St. Thomas board changes create conservative stir


A recent decision by the University of St. Thomas to restructure the institution’s board of trustees has led to criticism by conservative Catholics and Christian news outlets that the university is moving away from conservative Catholicism.

When Archbishop Harry Flynn retires in 2008, it will be the first time the school will not have a current Archbishop on the board. Catholic activists speculate that that decision is a result of resistance to incoming Archbishop John Nienstedt, known for his much more conservative leanings, and that the rule change is a move to keep him off the board. St. Thomas rejects that notion, and the Archdiocese of St. Paul-Minneapolis appears supportive of the move although they have indicated that Nienstedt should have a place on the board.

Until this year, the position of chairman of the board was held ex officio, or automatically, by the Archbishop of St. Paul-Minneapolis according to the institution’s by-laws. The same was true for the vice chairman, a position held ex officio by the Vicar General of the Archdiocese. Instead, the board will now elect both positions. At an election in October, Archbishop Harry Flynn was elected to a five-year term, as was Vicar General Father Kevin McDonough — two members who would have held those seats without the by-law change.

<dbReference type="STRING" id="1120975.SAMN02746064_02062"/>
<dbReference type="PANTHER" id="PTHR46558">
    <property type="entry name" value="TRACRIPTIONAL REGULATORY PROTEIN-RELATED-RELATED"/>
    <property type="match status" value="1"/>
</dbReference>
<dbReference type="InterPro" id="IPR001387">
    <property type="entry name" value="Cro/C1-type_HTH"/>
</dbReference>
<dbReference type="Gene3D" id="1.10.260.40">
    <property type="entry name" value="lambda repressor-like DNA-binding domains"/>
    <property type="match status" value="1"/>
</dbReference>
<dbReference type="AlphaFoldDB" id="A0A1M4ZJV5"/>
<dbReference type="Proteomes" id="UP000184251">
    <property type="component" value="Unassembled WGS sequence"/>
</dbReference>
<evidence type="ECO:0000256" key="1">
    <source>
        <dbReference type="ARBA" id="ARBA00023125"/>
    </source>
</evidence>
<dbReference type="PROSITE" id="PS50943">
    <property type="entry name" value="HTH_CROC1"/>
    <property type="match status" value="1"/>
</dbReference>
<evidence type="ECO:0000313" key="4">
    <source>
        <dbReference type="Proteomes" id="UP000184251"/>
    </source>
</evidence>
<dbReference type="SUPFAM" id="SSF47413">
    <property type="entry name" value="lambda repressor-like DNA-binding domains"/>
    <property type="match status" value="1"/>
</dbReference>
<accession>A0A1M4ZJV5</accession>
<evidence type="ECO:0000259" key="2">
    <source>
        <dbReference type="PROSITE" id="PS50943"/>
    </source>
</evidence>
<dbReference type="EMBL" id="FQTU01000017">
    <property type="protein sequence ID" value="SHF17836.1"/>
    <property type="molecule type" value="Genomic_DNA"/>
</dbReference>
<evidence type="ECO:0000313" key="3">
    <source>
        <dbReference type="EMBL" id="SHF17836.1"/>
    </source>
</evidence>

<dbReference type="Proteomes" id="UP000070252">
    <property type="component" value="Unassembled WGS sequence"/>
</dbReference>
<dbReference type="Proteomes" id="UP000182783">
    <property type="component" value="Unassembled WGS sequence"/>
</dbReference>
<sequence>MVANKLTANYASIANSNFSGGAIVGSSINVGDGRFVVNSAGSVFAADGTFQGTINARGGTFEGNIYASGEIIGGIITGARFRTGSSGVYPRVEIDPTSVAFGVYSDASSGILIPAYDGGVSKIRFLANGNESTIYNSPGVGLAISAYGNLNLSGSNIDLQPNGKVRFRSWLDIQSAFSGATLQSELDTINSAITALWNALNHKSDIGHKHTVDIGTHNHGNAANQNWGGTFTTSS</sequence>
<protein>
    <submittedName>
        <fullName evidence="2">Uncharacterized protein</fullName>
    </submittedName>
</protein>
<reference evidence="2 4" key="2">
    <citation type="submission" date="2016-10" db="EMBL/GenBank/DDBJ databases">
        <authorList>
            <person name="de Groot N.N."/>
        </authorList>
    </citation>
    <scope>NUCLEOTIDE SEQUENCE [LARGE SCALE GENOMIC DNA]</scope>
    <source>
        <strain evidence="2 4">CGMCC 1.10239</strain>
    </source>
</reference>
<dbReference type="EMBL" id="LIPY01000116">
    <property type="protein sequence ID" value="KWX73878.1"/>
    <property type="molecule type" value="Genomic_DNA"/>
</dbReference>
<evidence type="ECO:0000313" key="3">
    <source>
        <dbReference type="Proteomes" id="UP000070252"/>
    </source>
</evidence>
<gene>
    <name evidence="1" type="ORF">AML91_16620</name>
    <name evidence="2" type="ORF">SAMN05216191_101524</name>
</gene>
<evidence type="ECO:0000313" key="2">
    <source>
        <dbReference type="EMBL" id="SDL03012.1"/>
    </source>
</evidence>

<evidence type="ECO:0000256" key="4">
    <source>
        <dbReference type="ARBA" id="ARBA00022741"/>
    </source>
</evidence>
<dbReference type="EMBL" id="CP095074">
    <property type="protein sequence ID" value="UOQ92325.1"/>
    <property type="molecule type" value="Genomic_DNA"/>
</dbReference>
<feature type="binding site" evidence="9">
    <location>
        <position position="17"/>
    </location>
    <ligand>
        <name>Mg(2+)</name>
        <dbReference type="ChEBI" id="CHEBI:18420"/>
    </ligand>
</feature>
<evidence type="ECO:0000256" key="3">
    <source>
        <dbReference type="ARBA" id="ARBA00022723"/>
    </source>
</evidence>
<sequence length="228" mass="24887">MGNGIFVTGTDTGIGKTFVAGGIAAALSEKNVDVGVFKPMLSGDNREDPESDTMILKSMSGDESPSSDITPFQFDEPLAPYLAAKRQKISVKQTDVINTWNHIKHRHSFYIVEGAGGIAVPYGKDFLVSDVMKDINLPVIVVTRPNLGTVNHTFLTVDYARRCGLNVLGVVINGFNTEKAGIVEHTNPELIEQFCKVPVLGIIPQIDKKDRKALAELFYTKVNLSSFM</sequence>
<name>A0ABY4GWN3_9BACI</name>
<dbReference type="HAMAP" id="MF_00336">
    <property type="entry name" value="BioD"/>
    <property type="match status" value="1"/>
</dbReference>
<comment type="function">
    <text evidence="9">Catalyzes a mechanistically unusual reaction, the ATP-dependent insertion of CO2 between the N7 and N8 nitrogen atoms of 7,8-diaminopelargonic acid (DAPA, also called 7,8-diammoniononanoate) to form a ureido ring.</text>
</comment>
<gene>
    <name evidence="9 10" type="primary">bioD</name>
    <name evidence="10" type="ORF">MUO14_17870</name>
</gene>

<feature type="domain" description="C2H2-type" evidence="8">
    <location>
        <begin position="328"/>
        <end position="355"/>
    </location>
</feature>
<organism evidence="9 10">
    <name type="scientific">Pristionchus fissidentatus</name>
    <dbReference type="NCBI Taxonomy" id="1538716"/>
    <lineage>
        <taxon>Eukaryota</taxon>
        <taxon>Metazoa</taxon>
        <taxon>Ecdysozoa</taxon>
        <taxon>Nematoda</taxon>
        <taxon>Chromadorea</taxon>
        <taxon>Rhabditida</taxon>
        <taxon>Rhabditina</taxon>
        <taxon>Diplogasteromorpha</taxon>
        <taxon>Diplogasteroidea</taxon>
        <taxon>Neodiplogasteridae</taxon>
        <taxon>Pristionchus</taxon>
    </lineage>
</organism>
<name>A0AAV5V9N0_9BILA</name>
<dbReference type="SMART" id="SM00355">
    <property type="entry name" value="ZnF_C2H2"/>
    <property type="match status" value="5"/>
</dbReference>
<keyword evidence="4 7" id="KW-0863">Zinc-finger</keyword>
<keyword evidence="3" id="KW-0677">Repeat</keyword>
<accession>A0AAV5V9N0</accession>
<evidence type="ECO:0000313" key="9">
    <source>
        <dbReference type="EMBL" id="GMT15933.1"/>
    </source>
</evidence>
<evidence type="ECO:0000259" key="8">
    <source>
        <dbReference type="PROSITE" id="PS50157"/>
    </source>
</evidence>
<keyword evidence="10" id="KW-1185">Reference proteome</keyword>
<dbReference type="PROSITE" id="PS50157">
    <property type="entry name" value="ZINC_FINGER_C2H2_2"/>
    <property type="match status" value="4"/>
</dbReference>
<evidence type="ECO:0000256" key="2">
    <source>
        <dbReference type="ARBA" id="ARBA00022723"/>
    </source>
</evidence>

That decision to remove the automatic presence of members of the Archdiocese has struck a nerve with conservatives.

The Conservative Response

Star Tribune columnist Katherine Kersten spoke of the changes in a recent column. “For decades, the archbishop of the Archdiocese of St. Paul and Minneapolis has led the university’s board, automatically serving as chair. The incoming archbishop, John Nienstedt, has a reputation for orthodoxy and might be expected to exert his influence now,” she wrote. “On Oct. 25, they effectively bumped the incoming archbishop from the board. They did so by voting to eliminate ex officio members, and then inviting back as individuals those — such as retiring Archbishop Harry Flynn — who have not interfered in the past with the institution’s leftward tilt.”